THE injured best friend of a young man beaten to death in Australia has said he will never forgive the “crazy monster” who was today jailed for 18 years for murder.
Earlier today, a judge told David’s killer Luke James Wentholt (32) – a martial arts enthusiast – that he had committed a senseless murder against a man who had shown no aggression towards him.
Fuelled by alcohol and cannabis Wentholt also launched a savage attack on the dead man's friend David Byas, who was left with severe injuries.
Speaking to the Herald today, Mr Byas (29) said: “That night he [Luke] was a crazy, evil monster and he nearly took my life as well as David’s.
“I'm furious though that there is all this talk of remorse and rehabilitation. Someone like him can never be rehabilitated.”
Mr Greene never regained consciousness after the horror attack and died in hospital on September 7 last year.
The Cabinteely man watched the 18-and-a-half year sentence being handed down via video in the Four Courts this morning with his parents.
Wentholt is expected to serve around 15 years behind bars.
“There was stunned silence when it was read out. I'm furious that there is all this talk of remorse and rehabilitation.
“Someone like him can never be rehabilitated,” David said.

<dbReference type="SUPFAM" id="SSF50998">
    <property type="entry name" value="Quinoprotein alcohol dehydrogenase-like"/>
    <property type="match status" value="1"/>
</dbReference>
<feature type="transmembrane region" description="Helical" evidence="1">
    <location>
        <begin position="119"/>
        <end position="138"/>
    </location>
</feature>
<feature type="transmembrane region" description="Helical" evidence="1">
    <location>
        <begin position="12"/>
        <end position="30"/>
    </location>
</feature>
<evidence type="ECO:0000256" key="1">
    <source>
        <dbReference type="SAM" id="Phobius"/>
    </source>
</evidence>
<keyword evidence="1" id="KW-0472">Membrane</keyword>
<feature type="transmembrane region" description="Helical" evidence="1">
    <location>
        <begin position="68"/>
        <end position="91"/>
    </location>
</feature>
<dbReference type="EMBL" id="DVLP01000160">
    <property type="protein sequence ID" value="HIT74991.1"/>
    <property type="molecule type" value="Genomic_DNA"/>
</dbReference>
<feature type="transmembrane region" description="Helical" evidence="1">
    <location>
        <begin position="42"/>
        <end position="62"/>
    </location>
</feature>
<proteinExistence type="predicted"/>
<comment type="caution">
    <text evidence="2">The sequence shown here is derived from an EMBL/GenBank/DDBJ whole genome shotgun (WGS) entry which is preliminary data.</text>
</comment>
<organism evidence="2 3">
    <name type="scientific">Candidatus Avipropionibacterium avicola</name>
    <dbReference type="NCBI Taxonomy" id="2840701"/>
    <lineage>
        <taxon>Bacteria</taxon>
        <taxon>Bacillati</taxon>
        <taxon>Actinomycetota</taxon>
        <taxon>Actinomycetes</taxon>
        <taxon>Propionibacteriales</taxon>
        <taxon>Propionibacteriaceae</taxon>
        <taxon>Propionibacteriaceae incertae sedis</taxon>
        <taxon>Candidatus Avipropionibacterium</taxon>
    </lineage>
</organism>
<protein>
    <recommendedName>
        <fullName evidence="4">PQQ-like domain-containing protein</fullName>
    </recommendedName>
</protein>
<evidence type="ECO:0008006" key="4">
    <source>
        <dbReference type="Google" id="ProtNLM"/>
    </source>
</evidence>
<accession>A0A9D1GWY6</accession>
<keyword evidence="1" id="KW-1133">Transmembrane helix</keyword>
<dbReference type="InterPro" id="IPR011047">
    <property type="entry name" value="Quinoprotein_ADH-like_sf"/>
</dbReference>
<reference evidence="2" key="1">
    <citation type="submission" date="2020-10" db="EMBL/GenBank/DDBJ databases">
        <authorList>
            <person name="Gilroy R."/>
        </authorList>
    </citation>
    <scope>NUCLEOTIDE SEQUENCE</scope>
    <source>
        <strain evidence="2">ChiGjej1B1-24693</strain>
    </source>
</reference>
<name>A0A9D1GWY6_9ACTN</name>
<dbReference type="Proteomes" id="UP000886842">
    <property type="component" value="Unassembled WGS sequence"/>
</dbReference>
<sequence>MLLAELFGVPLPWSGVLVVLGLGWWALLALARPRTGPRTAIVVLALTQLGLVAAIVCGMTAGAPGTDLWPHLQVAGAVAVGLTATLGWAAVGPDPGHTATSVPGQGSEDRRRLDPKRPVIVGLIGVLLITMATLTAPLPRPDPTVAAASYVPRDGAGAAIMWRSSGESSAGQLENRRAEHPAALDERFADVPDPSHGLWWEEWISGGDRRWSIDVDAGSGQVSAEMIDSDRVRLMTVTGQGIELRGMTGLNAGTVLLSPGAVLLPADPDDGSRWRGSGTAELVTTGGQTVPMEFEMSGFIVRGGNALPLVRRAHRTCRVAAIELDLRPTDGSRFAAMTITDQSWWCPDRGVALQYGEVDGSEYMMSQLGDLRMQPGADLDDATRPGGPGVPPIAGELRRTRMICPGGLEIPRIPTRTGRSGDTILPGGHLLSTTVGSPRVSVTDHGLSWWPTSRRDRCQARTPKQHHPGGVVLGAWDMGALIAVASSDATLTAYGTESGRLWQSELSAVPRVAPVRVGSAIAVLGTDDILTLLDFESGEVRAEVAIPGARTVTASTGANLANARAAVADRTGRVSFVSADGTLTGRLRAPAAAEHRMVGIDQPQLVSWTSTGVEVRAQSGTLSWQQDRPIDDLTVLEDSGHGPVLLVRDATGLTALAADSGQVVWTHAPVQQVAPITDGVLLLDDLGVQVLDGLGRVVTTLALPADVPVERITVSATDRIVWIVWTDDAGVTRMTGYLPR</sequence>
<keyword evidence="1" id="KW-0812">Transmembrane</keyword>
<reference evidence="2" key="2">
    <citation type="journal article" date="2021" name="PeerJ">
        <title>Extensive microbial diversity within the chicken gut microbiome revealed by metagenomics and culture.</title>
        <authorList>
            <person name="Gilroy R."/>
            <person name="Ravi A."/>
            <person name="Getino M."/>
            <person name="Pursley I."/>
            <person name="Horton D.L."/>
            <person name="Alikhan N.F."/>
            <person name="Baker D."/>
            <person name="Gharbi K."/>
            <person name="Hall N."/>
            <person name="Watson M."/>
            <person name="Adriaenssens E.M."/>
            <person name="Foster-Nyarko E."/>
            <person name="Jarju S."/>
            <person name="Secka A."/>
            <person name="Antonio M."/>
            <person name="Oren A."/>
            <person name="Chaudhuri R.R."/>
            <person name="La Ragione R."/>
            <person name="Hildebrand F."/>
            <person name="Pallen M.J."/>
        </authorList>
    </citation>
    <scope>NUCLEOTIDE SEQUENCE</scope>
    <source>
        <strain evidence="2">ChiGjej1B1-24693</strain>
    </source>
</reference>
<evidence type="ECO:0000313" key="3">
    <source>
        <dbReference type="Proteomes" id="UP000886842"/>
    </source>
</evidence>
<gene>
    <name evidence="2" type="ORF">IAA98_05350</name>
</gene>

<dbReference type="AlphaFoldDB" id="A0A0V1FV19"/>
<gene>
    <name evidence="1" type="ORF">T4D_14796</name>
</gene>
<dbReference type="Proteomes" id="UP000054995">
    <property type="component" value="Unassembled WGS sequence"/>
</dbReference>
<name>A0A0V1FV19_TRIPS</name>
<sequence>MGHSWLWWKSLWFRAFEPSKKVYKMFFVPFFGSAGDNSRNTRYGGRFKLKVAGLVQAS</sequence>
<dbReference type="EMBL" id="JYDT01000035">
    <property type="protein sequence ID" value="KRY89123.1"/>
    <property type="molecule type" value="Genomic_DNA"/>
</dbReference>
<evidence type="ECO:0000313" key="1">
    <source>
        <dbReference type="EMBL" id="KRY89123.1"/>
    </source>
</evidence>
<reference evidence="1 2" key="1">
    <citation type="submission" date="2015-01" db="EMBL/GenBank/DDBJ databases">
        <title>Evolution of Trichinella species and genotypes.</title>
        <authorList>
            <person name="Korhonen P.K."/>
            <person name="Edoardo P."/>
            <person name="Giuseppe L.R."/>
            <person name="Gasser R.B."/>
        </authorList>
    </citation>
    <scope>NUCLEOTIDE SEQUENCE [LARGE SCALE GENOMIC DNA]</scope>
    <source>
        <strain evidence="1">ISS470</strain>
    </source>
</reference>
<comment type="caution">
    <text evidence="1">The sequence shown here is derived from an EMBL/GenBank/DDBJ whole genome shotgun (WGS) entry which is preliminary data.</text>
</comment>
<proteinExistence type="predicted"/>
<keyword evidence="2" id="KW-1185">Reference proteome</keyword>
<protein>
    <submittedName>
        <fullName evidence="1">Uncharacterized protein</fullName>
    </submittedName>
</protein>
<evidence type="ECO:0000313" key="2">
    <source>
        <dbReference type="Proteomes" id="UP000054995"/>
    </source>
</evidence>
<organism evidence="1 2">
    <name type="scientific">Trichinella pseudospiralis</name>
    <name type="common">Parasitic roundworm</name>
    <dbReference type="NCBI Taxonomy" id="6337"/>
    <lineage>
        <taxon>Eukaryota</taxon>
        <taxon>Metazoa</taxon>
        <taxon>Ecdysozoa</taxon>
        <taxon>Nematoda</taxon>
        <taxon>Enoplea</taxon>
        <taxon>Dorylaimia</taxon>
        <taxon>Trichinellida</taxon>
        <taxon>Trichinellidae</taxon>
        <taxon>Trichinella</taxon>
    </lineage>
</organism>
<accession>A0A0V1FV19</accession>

“He's never said sorry to me and to be honest, I wouldn't accept it if he did. It's been a nightmare year.”
Sentencing Wentholt in the Supreme Court of Victoria Justice Terry Forrest said as the victims lay stricken Wentholt stomped and kicked their heads.
“One witness described you as behaving like a crazy monster, others said you were off your head,” Justice Forrest said, adding there was no excuse for “outrageously violent conduct”.
“You stomped and kicked both men in the head many times with your bare foot. You ran from the house and were confronted by the police.”
Mr Greene (30) from Cabinteely was staying at a backpacker hostel in St Kilda East, Melbourne, in August last year.
Justice Forrest said Wentholt was jealous that Mr Greene had been joking with his girlfriend and asked him out into hallway.
Witnesses heard raised voices and the loud banging when Wentholt punched Mr Greene, knocking him unconscious, and was heard to shout “what's going on, what's up?”.
As others tried to intervene, Wentholt attacked Mr Byas, knocking him unconscious.
Wentholt pleaded guilty to the murder and recklessly causing serious injury to Mr Byas.
Mr Greene died in hospital on September 7 last year, without regaining consciousness.
Today David Byas said that his friend’s death was totally needless. “Dave was such a good guy, he was so funny, he had me in stitches,” he said at his Dublin home, adding that he is unlikely
to ever return to Australia.
In his sentence, Justice Forrest said Wentholt was a violent repeat offender with convictions dating back to his early teens. He was released from jail less than a year before the murder after serving time for bashing and robbing a sex worker.
He said Wentholt pleaded guilty on the basis it was reckless rather than deliberate murder, a plea that entitled him to a substantial sentencing discount.
The maximum term was 18-and-a-half years but he’s likely to be free in around 15 years.
Justice Forrest added: “David Greene's family have lost a much loved young man. Their grief is compounded by the mindless violence that accompanied his death.”
Mr Greene's mother Catherine had previously told the court that her son was her best friend and “kindest person you could meet”.
Kevin Doyle and Niall O’Connor